for a Better Tomorrow
photos by Logan Wallace and others
Builders breathe life into a blueprint. They are diversely skilled individuals, unified in purpose, who move a vision from idea to plan, then construct its reality.
Virginia Tech’s bold plan to be a force for positive change throughout the world builds on the university’s time-honored tradition of service and its living motto, Ut Prosim, (That I May Serve). It’s a blueprint contingent on people builders committed to bringing their unique expertise to the table, expanding their focus to all fields, and jointly answering the call to serve.
Virginia Tech is renowned for its roll-up-your-sleeves brand of hard work, resilient commitment, and can-do attitude. True to the blue-collar heritage of Southwest Virginia, these distinguishing characteristics set Hokies apart. For Virginia Tech football players, this distinctive brand of moxie is uniquely symbolized by the famed lunch pail, reminding all Hokies from the research lab or the boardroom to the athletic field to focus on the WIN (what’s important now.)
More than 13,000 employees, more than 34,000 enrolled students, and nearly 250,000 living alumni comprise the Hokie Nation. And that doesn’t include the numerous friends, former faculty and staff, or family members who are Hokies at heart. Regardless of their affiliation, most are eager to continue the Tech legacy of hard work and service, transforming the role of higher education and making a positive difference in the world.
Well connected: Technology linked audiences in Blacksburg, Roanoke, and the National Capital Region for President Sands’ 2017 State of the University Address.
President Tim Sands has urged campus thought-leaders, faculty, staff, and friends to reimagine the role of a land-grant university. In 2015, he introduced the visioning process now known as Beyond Boundaries. The concept, which you can read more about at president.vt.edu, tears down the past constraints associated with higher education to establish a new standard for how universities impact the world.
Cyril Clarke, interim executive vice president and provost, is helping to guide the efforts. “There are a number of very exciting and important initiatives being advanced at Virginia Tech, and we have an opportunity to develop them into significant areas of distinction,” said Clarke.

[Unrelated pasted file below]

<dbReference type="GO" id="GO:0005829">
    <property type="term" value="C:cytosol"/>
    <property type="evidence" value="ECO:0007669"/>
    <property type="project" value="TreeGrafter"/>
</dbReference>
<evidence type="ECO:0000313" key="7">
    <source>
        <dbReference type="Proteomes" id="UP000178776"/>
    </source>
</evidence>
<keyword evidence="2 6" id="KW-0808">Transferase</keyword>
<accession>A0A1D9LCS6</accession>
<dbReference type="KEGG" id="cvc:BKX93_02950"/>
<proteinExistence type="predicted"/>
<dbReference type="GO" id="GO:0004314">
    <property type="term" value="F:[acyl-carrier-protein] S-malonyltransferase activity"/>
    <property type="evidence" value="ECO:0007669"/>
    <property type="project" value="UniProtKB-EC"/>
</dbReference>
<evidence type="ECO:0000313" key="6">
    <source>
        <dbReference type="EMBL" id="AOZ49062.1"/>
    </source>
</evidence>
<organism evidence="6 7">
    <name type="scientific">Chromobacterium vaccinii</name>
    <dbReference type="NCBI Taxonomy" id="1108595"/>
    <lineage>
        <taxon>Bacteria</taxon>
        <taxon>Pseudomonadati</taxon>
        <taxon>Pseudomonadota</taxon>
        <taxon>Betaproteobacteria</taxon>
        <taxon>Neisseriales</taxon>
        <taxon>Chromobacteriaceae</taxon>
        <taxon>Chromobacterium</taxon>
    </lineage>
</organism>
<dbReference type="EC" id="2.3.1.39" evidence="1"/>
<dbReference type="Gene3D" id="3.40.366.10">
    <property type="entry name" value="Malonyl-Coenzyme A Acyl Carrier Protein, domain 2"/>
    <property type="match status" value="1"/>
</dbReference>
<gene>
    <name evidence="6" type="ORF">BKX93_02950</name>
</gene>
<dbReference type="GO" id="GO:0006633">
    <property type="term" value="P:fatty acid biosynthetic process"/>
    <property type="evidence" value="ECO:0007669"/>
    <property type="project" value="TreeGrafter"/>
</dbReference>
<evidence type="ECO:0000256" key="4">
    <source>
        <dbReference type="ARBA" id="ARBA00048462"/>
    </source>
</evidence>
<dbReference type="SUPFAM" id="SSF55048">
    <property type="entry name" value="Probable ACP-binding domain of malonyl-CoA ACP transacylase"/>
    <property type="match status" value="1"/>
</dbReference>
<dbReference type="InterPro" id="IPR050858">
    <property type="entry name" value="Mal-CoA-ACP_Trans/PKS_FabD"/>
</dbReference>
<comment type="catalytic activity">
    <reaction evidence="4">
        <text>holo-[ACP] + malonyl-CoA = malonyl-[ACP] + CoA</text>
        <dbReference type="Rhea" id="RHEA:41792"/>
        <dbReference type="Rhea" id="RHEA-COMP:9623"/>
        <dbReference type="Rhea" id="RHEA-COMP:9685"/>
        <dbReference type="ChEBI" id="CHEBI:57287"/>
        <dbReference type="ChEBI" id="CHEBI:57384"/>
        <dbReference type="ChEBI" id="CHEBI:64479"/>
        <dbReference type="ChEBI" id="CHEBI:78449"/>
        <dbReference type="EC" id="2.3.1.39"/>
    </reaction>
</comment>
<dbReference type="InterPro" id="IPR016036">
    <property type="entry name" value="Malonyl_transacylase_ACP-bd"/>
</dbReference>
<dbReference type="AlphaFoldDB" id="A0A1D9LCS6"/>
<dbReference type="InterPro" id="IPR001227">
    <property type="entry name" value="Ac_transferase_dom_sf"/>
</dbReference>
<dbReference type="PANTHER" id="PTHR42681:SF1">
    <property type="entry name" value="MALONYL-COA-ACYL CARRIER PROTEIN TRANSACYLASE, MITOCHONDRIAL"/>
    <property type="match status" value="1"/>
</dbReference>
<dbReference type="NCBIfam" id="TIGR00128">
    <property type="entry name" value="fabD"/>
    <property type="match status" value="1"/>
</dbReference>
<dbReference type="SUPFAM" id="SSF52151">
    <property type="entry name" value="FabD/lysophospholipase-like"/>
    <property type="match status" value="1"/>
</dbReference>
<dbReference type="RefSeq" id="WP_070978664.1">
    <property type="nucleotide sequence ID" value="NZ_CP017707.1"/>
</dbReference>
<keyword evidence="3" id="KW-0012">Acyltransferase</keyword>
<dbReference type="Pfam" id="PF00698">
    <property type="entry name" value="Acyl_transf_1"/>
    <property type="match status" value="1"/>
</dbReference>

Three pillars anchor Virginia Tech’s vision research, culture, and learning. Across the Blacksburg campus and beyond, the people who exemplify these pillars are shaping the future. Here’s a glimpse at how a few of them are helping build the 21st-century land-grant by reaching across disciplines and around the world.
A foundation for tackling real problems
At Virginia Tech, research has the power to turn a dedicated scientist into an extraordinary superhero.
Such was the case for John Jelesko, associate professor of plant pathology, physiology, and weed science, whose work studying poison ivy served as the inspiration for an evil weed-fighting character in the online comic, Partners 5. Although Jelesko never dons a literal cape and can’t leap tall buildings, he does work to make the world a little safer and a lot less itchy.
In the only research facility in the world dedicated entirely to the study of poison ivy, Jalesko is getting to know the plant on an intensely personal level investigating where it lives and what environmental factors allow it to thrive.
Teaming up with fellow researchers whose expertise was vastly different from his own greatly accelerated his work combatting the evil weed. “When you work with others who are trained in another discipline, together you can work in a way that is much larger than you alone,” Jelesko said.
Today, a smartphone app known as Investigating Toxicodenderon Change and Habitat for Years (ITCHY), which was created from these collaborations, allows for crowdsourcing of hundreds of locations of poison ivy, replacing the need for duplicated field research. Analyzing this data is also expedited thanks to partnerships with university statisticians.
Such collaboration strengthens the project, but, according to Jelesko, it also benefits the researcher.